I’ve mentioned in the past that my daughter has begun playing the guitar. It has been really fun to teach (and learn from) her. She has been using a cheap First Act kid’s acoustic guitar. This is one of those mini-acoustic guitars that won’t stay in tune and have cheap everything. But they are great for starting out and I had one lying around for the kids to bang on when they were really little. But she needs something of her own.
I have a “few” guitars lying around the house, but they are all too big for her small body. So I am making one out of parts I have accumulated over the last four years that are all on the small side. I’ve mentioned this project before, but I haven’t shared any of the progress I have made on it.
Well, actually, there hasn’t been much progress, but I have been working on it. I am putting together the body of the a Peavey T-15 with a Hondo neck. A complete Peavey T-15 would actually be perfect for her, but I don’t have the T-15 neck and I am not buying one. So I am making this work with a small Hondo neck.
First I had to cut out the wood between the neck pocket and the first pickup route because the Hondo neck heal is too big and I want the neck to go a little further into the body (I plan to move the bridge back to keep the correct scale length).
Second, I measured out and a drilled holes for the neck plate. I am using a deluxe Fender style neck plate that isn’t a square because one corner has been rounded. I then filed down one corner of the neck pocket body so she will have easier access to the higher parts of the fretboard with her small hands.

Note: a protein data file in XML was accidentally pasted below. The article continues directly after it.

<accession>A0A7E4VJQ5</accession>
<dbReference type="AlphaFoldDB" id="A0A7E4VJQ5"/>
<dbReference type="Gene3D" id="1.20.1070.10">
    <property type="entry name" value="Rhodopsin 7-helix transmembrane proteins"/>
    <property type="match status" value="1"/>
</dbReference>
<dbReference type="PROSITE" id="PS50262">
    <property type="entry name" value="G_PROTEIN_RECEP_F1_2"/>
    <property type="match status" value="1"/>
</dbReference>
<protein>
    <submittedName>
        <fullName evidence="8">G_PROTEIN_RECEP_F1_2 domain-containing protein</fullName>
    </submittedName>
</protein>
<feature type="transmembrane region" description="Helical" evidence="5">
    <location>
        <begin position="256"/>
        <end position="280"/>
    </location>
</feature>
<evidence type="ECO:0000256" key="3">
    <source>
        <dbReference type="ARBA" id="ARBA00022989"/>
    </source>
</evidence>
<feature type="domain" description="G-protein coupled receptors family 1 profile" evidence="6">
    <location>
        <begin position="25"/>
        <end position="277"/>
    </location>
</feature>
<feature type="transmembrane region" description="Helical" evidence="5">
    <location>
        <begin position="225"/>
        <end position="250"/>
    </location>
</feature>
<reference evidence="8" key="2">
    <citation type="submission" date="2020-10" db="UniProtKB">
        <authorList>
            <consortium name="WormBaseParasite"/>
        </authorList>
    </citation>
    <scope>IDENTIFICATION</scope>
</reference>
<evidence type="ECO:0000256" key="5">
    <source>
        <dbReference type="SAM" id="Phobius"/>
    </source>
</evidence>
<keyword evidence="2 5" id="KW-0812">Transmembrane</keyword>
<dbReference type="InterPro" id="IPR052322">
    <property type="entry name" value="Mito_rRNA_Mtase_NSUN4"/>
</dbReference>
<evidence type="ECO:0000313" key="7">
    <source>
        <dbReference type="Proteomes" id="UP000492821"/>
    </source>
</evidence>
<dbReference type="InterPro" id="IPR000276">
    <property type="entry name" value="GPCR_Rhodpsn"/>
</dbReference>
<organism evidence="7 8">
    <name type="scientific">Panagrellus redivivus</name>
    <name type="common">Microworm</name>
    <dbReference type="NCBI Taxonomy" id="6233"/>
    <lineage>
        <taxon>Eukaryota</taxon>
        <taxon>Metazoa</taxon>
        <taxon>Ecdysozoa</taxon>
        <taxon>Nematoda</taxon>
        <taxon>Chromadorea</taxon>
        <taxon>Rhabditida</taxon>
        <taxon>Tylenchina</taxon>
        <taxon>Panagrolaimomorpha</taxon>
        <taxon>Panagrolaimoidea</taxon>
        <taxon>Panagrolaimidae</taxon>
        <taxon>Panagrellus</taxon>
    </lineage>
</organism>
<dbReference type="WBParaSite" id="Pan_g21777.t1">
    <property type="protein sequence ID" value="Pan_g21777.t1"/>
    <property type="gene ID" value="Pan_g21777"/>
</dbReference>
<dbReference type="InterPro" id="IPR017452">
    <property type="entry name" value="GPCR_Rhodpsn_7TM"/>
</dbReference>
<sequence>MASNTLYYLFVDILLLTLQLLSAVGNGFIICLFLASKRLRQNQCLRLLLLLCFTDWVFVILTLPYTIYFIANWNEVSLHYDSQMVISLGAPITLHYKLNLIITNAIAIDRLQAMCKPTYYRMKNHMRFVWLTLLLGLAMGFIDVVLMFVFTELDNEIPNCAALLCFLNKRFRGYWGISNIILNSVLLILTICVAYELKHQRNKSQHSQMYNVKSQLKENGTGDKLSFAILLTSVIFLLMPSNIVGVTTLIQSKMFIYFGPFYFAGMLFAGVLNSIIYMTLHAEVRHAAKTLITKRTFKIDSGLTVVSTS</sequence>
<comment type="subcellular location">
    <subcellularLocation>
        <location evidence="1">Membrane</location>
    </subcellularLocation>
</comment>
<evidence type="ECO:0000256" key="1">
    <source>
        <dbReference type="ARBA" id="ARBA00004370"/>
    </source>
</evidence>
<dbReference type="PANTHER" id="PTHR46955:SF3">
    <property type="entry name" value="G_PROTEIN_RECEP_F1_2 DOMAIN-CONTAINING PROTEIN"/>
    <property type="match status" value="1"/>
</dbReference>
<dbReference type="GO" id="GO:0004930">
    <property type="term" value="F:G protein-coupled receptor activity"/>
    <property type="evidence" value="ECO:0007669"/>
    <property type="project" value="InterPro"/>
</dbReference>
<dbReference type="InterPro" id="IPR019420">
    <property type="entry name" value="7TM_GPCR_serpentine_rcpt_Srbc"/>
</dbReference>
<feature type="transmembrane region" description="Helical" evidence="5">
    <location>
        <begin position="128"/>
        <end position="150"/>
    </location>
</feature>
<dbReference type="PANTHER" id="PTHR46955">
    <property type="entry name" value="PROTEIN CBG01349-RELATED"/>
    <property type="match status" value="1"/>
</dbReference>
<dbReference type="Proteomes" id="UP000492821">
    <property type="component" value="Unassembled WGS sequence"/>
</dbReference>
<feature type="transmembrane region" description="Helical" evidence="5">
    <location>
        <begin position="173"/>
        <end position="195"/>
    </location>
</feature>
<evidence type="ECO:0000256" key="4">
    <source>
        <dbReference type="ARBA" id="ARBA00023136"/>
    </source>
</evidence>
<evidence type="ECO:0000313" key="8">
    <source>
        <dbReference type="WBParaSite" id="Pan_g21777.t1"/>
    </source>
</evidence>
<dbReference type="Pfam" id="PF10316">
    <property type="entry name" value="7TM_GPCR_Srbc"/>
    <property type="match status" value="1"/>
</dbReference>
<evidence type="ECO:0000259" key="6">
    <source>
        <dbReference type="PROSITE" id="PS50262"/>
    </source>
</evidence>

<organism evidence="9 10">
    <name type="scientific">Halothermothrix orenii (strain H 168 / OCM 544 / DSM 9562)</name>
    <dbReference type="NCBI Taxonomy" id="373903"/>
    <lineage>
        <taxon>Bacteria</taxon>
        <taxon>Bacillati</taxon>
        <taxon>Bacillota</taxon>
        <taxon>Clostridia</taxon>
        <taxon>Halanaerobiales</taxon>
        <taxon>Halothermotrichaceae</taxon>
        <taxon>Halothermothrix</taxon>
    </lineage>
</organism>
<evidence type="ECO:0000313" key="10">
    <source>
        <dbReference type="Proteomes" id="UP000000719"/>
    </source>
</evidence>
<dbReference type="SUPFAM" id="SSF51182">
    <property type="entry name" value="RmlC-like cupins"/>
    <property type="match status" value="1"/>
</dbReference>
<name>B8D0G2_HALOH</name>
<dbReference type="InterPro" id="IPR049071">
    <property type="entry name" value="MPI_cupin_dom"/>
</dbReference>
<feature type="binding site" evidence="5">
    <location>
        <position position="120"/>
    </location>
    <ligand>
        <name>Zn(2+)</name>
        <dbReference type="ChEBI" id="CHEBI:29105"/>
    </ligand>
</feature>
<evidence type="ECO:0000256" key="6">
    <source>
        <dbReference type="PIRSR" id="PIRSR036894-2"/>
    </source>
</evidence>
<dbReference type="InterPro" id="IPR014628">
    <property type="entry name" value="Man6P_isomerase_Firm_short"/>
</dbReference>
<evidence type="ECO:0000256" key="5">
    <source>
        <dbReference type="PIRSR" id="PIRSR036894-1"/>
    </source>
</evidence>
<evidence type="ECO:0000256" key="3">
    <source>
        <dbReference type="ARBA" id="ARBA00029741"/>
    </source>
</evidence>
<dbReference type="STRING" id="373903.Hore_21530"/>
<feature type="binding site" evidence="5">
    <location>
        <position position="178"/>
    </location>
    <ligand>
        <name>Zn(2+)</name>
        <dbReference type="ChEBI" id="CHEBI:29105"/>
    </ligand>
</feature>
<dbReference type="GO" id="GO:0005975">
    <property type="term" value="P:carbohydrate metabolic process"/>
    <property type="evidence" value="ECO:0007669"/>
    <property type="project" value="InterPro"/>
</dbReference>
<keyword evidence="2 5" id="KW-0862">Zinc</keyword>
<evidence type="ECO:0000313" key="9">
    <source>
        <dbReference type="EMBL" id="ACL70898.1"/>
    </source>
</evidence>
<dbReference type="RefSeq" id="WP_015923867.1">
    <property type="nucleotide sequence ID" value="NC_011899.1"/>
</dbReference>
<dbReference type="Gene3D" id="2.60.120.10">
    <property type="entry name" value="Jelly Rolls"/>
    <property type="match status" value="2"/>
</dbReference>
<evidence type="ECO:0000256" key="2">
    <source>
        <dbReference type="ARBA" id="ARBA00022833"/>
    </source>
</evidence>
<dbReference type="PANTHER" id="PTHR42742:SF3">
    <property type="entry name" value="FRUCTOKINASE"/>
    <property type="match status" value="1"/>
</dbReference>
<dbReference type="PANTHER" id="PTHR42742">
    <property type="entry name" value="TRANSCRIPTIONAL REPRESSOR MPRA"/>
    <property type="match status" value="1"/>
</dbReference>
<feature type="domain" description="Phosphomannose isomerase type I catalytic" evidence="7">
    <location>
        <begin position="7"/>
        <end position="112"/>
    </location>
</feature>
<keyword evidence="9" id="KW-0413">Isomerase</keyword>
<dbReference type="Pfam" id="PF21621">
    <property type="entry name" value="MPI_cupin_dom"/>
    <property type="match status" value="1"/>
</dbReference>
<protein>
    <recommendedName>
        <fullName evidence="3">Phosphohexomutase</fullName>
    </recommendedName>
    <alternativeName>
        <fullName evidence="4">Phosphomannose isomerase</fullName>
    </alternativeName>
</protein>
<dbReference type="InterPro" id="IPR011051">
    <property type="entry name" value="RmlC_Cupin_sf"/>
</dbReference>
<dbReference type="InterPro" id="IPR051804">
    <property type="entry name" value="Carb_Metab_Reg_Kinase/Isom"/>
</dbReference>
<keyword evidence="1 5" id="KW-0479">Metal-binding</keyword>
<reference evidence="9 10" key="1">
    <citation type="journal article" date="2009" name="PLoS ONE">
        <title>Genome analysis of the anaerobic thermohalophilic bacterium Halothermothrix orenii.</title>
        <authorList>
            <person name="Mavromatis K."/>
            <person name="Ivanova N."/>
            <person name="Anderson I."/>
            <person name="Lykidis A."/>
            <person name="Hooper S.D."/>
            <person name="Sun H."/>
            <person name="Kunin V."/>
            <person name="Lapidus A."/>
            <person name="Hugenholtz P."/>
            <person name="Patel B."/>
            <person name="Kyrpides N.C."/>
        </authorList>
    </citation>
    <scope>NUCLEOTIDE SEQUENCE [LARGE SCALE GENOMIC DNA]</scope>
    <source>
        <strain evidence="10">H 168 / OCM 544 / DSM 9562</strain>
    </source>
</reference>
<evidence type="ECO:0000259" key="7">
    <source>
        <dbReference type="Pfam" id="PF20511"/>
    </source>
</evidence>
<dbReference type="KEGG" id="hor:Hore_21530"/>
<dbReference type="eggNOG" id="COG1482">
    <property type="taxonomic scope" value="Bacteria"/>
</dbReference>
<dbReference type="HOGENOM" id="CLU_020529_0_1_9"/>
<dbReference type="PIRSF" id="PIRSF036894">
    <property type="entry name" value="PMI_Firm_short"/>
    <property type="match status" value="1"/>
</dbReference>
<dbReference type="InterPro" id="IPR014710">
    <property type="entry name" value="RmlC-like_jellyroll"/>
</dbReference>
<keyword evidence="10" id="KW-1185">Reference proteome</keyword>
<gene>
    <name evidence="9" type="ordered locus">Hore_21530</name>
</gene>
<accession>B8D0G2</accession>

Third I attached the neck and it was not centered! So I plugged all the holes and am trying to line up the neck plate holes so the neck will be straight. It took me a while to figure out how to do this. First I covered the body with painter’s tape. Then I measured the factory cut pickup cavities and using to middle points of each cavity, I found the center line. Next I tried to correctly draw the center line all the way across the body (which will help later with placing the bridge) and over the neck cavity. Getting the center line correctly placed over the neck cavity is tough because I haven’t been able to bridge the gap between my ruler and the bottom of the cavity. My pencil keeps moving as I try to run it along the raised ruler. But I will get it right. Then I found the center line of the neck plate as it lines up with the neck.
Then I drilled the holes in the neck pocket and put it back together to see if I did it right. It is much closer, so I used some paper to make a template for a pickguard. But that will be for a later post.